Remand; John V. Augustine Vs. M. R. Renjan [Kerala High Court, 20-07-2016]

Civil P.C. 1908 – O. 41 R. 23A – Remand – Invocation of power under – twin conditions – to invoke the power, vested in an appellate court, to remand a case, twin satisfactions will have to be arrived at. Firstly, the appellate court, on an analysis of the facts and on applying the principles of law, should find that the decree is to be reversed. Only after taking such a decision, the appellate court can step into the next arena. Second condition to be satisfied for invoking the power is that, the appellate court on merits, should find that a retrial is essential for the complete adjudication of the lis between the parties. If only these two conditions are satisfied, a remand under Order XLI Rule 23-A of the Code could be legally justified. Merely on establishing any one of the conditions mentioned above, an appellate court shall not remand a case to the lower court. In other words, these twin conditions are conjunctive and not disjunctive.


IN THE HIGH COURT OF KERALA AT ERNAKULAM

A. HARIPRASAD, J.

F.A.O. (R.O.)No.341 of 2014

Dated this the 20th day of July, 2016

AGAINST THE JUDGMENT IN A.S. 51/2012 of SUB COURT, PALA DATED 27-10-2014 AGAINST JUDGMENT IN O.S.NO.21/2010 OF THE COURT OF MUNSIFF,PALA

APPELLANT(S)/IST RESPONDENT/PLAINTIFF

JOHN V. AUGUSTINE

BY ADV. SRI.M.NARENDRA KUMAR

RESPONDENT(S)/APPELLANTS & 2ND RESPONDENT/DEFENDANTS

M.R. RENJAN AND 4 OTHERS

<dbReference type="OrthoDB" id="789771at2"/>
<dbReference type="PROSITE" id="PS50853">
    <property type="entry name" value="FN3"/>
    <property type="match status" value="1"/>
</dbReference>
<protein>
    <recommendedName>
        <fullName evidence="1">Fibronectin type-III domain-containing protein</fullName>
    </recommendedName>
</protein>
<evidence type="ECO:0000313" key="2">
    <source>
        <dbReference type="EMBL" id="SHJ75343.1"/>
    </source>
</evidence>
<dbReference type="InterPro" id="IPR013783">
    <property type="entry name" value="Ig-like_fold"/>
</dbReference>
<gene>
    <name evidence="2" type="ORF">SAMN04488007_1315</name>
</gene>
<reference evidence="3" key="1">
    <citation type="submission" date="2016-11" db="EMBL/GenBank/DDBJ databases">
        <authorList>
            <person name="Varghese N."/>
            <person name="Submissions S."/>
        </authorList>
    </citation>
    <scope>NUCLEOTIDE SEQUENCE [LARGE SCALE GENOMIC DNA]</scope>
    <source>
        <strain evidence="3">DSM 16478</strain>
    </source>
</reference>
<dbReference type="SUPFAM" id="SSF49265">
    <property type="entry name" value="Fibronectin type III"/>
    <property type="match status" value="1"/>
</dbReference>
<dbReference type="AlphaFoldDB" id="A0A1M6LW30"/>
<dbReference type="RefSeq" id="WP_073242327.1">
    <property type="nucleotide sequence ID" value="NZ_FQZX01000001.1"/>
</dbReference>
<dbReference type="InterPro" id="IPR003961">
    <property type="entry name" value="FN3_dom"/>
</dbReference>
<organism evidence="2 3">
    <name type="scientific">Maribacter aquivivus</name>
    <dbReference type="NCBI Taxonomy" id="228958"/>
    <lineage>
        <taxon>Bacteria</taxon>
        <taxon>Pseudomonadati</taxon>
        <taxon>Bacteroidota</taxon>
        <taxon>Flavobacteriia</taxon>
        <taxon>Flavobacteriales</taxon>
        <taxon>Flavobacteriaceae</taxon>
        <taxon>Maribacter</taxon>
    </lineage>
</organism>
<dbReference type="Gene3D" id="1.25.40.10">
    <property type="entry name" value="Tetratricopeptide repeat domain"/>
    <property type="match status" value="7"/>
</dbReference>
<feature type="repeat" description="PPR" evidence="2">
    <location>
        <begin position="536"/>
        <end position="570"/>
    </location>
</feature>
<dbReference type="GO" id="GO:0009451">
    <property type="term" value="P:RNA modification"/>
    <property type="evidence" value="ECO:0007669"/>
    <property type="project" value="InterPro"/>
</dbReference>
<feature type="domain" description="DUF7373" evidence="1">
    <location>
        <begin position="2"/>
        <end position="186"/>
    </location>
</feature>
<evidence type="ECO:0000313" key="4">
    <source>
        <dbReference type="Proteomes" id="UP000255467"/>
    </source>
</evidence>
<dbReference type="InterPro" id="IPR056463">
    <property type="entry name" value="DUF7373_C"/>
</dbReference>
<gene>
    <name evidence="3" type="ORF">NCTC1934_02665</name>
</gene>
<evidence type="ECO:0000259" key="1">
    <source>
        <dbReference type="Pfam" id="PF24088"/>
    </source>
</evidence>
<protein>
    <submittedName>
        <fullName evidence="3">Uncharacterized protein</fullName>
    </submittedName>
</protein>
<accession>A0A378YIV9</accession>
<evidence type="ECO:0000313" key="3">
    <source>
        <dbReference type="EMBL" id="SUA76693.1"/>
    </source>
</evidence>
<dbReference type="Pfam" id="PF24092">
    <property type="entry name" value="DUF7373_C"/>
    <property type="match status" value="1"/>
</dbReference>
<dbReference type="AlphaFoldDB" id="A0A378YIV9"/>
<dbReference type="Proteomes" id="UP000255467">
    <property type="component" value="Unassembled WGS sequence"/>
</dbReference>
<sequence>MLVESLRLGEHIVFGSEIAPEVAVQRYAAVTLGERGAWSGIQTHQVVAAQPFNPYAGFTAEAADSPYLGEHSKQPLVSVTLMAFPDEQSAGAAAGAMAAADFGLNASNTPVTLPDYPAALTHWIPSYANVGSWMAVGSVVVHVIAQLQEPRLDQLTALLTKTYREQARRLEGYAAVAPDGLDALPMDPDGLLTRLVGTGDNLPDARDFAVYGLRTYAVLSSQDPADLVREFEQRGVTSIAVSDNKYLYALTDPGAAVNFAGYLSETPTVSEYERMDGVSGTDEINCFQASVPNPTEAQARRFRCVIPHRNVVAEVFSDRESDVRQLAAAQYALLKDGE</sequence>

R1-R4 BY ADV. SRI.G.SREEKUMAR (CHELUR) R5 BY ADV. SRI.P.S.GEORGE SRI.K.C.VINCENTS

JUDGMENT

Plaintiff in O.S.No.21/2010 before the Court of Munsiff, Pala, a suit for injunction simplicitor, is the appellant. He challenges the lower appellate court’s judgment and decree, whereby the decree in the suit was set aside and the matter was remanded to the trial court for jointly trying with another suit pending before it.

2. For clarity of expression, the parties are hereinafter referred to as the “plaintiff” and “defendants”. The suit was decreed by the trial court, granting a permanent prohibitory injunction decree, restraining the defendants from trespassing into the plaint item Nos.1 and 2 properties and from using any portion of the said properties as a pathway.

3. In the appeal, the lower appellate court found that O.S.No.18 of 2010 pending before the trial court should have been tried with this case. It further found that the defendants suffered prejudice on account of the fact that the suits were not tried together.

4. Subject matter in these two suits is said to be a pathway. According to the plaintiff, there is a public pathway running through the plaint item No.3, lying on the southern side of plaint item No.1 and 2. Plaint item No.3 belongs to the defendants. Per contra, the defendants contended that the public pathway is running thorough the plaintiff’s property.

5. It is contended by the plaintiff that, a pathway originating from a public road on the western side of the plaint item No.1 and 2 passes through the northern side of the first defendant’s property and it reaches on the bank of a water channel. There is a small bridge provided for crossing the water channel towards east and the way then proceeds further. The plaintiff further contended that, this way is a public way. The defendants are trying to shift the way to the northern side, so as to save their property and to grab a portion of the plaintiff’s land for using as a public way.

6. First defendant contended that the plaintiff attempted to block the public way running through the southern portion of his property. Hence, a suit under

# Section 91 of the Code of Civil Procedure, 1908

(the Code, for short) has been filed seeking a permanent prohibitory injunction against the plaintiff and it is pending as O.S.No.18 of 2010.